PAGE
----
COLUMN: Best of the best of 2015

Every year, media outlets and columnists will comprise lists of the best stories, the top stories of the year. Most run through the top events, but in writing the list, there were two distinct flavours for Cornwall and the counties, best and worst. In part two of this column, sit back, relax and enjoy a run through of the best of the best stories of 2015, from the headlines of Cornwall Newswatch.

#3 – International Plowing Match

The region played host to the 2015 International Plowing Match, one of the country’s premier agricultural events. A couple of years of planning, and a week of events in September saw thousands from around the province and country come to the village of Finch in North Stormont. Organizers and volunteers worked hard to put on a world-class show, and succeeded. Events like these do not come around often, it was a great place to showcase the region’s agricultural industry.

#2 – Walmart buys Target’s distribution center

Target’s hasty and bankrupt exit from Canada left employees at the newly completed 11-Points Logistics in a lurch. Have no fear, Walmart is here. The world’s largest retailer purchased the distribution center and announced plans for 1,100 jobs at the facility. This will replace the 400 jobs lost with Target’s exit. With the Loblaws distribution center no where to be found, and the main driver of economic growth in the area being retail, this net 700 job boost is a good shot in the arm to improve the regional economy.

#1 – Cornwall’s bridge has come down

Okay. Readers here might be thinking that this columnist has had a bit too much seasonal cheer, putting a story in both in the worst and best columns — not so. The lowering of the main span of the bridge on September 30th was a big event that took months of preparation; it also took much longer than the eight hours expected to do. Having stopped by several times during the day to look at the progress, it was amazing to see the number of people out for this, a truly historical day in the region’s history. Families came, decked out with blankets, coolers and lawn-chairs to watch the event. Even after the sun set, hundreds were there watching this slow-lowering behemoth inch its way to the ground. Just milling about with the different groups I talked to people who came from Iroquois, Maxville, Lancaster, Ottawa and Long Sault. All were there because they had some interest or connection to the bridge or the city. The region can have events like Ribfest, Garlicfest, Tubie weekend or the Highland Games, but few events draw people together in the way this event did.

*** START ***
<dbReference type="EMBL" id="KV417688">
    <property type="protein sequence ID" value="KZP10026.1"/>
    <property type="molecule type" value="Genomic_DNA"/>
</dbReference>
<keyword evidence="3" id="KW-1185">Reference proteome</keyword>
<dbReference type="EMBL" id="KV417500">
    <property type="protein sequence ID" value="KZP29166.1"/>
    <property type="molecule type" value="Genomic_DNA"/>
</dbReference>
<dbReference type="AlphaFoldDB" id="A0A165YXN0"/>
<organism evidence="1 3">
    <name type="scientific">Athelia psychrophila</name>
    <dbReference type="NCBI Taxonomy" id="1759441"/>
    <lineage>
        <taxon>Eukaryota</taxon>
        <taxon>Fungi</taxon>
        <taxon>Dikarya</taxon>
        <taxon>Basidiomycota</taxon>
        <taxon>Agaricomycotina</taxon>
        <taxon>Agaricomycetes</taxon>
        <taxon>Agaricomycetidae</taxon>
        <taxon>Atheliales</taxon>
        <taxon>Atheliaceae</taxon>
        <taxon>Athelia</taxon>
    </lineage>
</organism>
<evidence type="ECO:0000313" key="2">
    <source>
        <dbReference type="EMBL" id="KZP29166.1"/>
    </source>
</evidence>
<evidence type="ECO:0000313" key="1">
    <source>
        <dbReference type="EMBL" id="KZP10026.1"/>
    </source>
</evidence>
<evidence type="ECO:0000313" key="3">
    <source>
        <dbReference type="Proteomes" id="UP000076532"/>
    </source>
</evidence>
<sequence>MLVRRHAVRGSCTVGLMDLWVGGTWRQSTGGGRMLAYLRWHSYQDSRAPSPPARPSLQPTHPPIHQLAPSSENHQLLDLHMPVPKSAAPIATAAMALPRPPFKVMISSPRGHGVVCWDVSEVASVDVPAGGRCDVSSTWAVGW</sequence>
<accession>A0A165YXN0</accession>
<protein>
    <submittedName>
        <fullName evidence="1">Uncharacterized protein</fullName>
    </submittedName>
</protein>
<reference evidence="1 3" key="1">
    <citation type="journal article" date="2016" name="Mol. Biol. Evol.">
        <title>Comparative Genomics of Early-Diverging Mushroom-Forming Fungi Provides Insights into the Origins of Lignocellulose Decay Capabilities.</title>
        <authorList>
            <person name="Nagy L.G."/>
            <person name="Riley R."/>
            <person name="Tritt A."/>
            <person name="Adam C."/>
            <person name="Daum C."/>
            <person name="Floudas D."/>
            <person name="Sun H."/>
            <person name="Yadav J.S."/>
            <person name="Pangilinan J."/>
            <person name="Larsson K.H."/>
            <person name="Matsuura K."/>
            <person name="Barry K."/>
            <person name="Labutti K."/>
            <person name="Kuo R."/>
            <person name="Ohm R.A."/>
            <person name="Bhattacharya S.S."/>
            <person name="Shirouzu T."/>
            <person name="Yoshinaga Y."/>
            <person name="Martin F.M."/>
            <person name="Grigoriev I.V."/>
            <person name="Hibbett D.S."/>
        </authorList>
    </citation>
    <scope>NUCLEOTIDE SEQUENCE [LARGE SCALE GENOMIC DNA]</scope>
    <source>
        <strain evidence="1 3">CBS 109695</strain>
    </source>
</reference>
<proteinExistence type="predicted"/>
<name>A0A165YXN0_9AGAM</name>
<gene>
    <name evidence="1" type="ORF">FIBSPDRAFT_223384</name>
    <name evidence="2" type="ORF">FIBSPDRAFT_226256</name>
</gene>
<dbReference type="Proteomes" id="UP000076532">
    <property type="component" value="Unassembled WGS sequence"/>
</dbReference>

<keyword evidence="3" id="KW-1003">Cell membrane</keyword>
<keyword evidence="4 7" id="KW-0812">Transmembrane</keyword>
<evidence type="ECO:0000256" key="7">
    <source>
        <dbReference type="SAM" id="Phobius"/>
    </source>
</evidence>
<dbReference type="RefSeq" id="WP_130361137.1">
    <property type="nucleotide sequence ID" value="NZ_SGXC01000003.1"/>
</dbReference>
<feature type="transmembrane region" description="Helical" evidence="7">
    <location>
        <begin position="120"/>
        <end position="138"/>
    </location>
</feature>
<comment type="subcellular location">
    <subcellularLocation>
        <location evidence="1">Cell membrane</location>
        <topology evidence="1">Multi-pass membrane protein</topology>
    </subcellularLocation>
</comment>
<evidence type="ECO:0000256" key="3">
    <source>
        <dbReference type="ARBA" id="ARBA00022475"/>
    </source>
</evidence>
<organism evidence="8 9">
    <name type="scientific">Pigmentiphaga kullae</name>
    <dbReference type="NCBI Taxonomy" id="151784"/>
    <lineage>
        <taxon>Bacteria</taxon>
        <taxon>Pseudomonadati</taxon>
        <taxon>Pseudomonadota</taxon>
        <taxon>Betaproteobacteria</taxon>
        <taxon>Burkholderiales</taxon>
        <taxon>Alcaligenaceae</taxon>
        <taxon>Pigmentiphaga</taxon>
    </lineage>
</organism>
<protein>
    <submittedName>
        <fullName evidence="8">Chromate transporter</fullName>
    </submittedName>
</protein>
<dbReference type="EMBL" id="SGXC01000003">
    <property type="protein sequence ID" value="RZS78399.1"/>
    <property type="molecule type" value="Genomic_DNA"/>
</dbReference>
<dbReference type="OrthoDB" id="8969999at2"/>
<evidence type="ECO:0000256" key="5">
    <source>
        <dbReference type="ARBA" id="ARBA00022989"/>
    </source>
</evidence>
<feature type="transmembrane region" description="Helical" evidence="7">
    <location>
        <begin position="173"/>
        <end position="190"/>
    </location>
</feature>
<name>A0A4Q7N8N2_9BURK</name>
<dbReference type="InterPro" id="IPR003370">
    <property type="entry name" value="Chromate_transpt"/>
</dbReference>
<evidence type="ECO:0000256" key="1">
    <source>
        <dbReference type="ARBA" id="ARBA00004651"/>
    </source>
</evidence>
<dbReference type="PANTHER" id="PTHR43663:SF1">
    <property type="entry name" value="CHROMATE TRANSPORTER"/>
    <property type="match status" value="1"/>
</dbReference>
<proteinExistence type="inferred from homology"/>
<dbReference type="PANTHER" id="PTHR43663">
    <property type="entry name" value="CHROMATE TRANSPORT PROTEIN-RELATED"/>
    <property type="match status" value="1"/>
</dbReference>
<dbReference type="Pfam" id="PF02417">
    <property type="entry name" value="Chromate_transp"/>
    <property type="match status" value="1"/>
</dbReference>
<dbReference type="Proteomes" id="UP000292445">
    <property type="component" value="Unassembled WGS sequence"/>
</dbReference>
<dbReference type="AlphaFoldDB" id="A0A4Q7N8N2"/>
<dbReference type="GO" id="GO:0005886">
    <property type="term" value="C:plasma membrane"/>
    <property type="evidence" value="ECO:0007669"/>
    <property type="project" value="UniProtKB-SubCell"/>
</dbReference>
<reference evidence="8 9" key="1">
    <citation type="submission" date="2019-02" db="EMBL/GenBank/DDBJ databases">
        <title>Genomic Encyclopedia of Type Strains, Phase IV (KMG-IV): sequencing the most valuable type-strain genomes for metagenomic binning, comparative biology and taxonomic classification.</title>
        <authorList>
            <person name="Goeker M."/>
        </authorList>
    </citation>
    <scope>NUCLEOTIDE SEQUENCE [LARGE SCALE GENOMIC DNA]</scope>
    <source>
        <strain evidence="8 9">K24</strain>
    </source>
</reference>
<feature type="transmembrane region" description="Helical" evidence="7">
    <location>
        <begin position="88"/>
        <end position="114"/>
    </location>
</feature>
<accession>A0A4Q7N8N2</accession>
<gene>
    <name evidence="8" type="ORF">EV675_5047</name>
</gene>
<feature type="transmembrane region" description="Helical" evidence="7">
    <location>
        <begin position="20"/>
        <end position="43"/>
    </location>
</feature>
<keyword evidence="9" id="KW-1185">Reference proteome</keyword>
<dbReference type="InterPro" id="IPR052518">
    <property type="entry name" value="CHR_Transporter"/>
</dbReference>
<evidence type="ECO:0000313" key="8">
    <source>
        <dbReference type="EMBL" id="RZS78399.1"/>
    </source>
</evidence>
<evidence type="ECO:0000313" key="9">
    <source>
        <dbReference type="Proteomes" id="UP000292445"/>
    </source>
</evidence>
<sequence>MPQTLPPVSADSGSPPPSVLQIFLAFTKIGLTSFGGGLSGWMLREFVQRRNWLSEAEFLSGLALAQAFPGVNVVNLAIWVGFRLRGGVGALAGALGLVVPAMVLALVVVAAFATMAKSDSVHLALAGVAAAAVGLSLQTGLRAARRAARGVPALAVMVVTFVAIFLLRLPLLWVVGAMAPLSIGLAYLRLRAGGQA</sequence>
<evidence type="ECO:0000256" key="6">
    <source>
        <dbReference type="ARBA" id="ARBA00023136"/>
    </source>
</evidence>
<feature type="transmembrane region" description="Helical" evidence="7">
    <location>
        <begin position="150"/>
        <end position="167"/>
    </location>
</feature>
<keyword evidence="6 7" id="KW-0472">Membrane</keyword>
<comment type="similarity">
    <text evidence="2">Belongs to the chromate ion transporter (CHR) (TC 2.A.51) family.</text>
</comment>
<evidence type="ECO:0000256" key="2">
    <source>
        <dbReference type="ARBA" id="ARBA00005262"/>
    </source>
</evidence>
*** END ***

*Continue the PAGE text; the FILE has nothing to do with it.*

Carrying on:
Have a safe and Happy New Year, and thank you for reading.

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